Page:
Q&A With Ayaan Hirsi Ali
This month, the former Dutch parliamentarian, 37, publishes a memoir, Infidel, and reveals what it's like to be a controversy magnet
By Lisa Henricksson
Photo Credit: Jemal Countess/Wire Image
Q: You made a short film with Theo van Gogh, called Submission, that featured Koran verses written on a woman's torso. After it aired on Dutch television in 2004, a radical Islamist impaled a written threat against your life on a knife plunged into van Gogh's body. Did you have any idea the movie would provoke a lethal response?
A: I thought it was going to provoke discussion and debate, but I didn't expect a murder. I live with the threat, and especially with the feelings of guilt about Theo, thinking that I should have been much more prudent. Then again, through out the history of Islam, many people who wanted to change anything were threatened, exiled, killed, humiliated, locked up, or called mad. So there's this permanent stagnation of thought-nothing progresses. Submission was not worth a human life. I have learned that the best thing is to go on doing what I'm doing, but more carefully.
Q: As a Somali-born member of the Dutch parliament, you spoke out about how Islam violated women's rights.
A: People were hearing immigrants say the same thing [about assimilation] over and over. I said, "Certain things about Muslim culture, the way we treat our women and practice our faith, make it difficult for us to assimilate into Dutch society." It caused a huge commotion, which I have not been able to recover from in Holland.
Q: In Infidel, you write about your grandmother overseeing your genital mutilation in Somalia when you were 5. Was this typical for little girls there?
A: There are 6000 girls mutilated every day; according to the U.N., 135 million girls have been mutilated. Those who practice it see it as cleansing. I try to explain in the book how my grandmother believed she was doing us a big favor.
Q: In the Netherlands, as a refugee from a forced marriage, you gradually discarded Muslim attire and, at 22, bought your first pair of jeans. Howdid that feel?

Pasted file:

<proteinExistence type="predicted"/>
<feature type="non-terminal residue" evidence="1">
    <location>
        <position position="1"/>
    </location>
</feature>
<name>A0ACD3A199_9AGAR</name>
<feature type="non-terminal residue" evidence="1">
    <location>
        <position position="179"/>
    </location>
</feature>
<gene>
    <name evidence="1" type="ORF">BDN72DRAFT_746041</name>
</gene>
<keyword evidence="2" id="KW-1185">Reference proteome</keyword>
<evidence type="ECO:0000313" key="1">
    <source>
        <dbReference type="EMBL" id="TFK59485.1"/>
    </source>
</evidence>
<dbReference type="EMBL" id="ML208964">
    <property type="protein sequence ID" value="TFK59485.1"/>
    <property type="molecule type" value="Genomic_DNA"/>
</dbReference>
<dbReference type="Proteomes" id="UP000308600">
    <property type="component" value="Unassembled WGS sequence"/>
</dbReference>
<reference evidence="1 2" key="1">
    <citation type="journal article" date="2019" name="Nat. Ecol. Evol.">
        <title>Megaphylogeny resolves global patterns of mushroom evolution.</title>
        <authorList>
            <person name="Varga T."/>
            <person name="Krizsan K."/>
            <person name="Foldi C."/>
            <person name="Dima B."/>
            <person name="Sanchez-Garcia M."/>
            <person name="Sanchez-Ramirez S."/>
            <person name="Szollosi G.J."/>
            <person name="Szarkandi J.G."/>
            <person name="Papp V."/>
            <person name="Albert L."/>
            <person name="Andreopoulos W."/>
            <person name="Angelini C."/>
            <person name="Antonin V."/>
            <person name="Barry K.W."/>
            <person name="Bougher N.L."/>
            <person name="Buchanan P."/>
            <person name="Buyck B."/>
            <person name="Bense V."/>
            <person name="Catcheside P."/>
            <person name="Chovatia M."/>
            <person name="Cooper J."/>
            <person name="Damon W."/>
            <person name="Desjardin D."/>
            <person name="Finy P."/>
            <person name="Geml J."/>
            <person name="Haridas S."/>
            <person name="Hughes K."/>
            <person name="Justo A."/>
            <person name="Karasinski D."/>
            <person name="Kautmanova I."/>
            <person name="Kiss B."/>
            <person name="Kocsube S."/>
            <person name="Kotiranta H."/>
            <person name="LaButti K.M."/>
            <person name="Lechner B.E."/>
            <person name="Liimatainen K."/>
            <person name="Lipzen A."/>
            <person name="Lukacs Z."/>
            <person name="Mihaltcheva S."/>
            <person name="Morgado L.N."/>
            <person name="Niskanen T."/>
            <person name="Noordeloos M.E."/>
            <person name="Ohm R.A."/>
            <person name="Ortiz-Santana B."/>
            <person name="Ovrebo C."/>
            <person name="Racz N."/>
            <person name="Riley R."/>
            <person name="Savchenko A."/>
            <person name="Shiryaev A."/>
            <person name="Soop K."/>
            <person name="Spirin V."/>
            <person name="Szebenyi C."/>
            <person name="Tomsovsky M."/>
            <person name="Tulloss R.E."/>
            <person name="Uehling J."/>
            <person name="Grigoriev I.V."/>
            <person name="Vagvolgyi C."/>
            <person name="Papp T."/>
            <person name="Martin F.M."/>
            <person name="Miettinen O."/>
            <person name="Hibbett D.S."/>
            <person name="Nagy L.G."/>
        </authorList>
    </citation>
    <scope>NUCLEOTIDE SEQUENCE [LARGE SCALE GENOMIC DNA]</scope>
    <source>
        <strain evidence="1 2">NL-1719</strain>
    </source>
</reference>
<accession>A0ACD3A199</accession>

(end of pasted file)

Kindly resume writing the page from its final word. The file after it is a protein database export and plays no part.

A: Like jumping to the top of Mount Everest. On one hand, I thought I was sinning and would end up tortured in hell-if I put on jeans, or uncovered my hair or any part of my skin, I might drive strange men into a frenzy. On the other hand, I'd be able to ride a bicycle.
Q: What do you say to Muslim women who fight for the right to wear the head scarf?
A: I say that's fine-unless you impose your personal choice on others. If you wear the veil, the message you convey is that you're superior to women who do not, because you're saying they are whores. You're also saying men are incapable of sexual self-restraint, and that if they see women who are partly covered or not veiled, they will react like my grandmother's he-goat.
Q: Do you feel that certain customs and behaviors-arranged marriages, honor killings, domestic violence-are so entrenched in Islam that one must renounce the religion to change them?
A: Not renounce it, but just recognize that these cruelties are symptoms of some dogmas within the religion-for example, the dogma that premarital sex is prohibited and should be punished by flogging. If we recognize, like secular, liberal Westerners, that sexuality is not so mystical and not so complicated, we could make the faith more humane.
Q: You currently live in Washing ton, DC, with armed security, and work for a conservative think tank. Do you think you'll ever move back to Holland?
A: I want to live here. In the U.S., you have this environment where anything is possible. Not perfect, but possible. It gives me a lot of energy.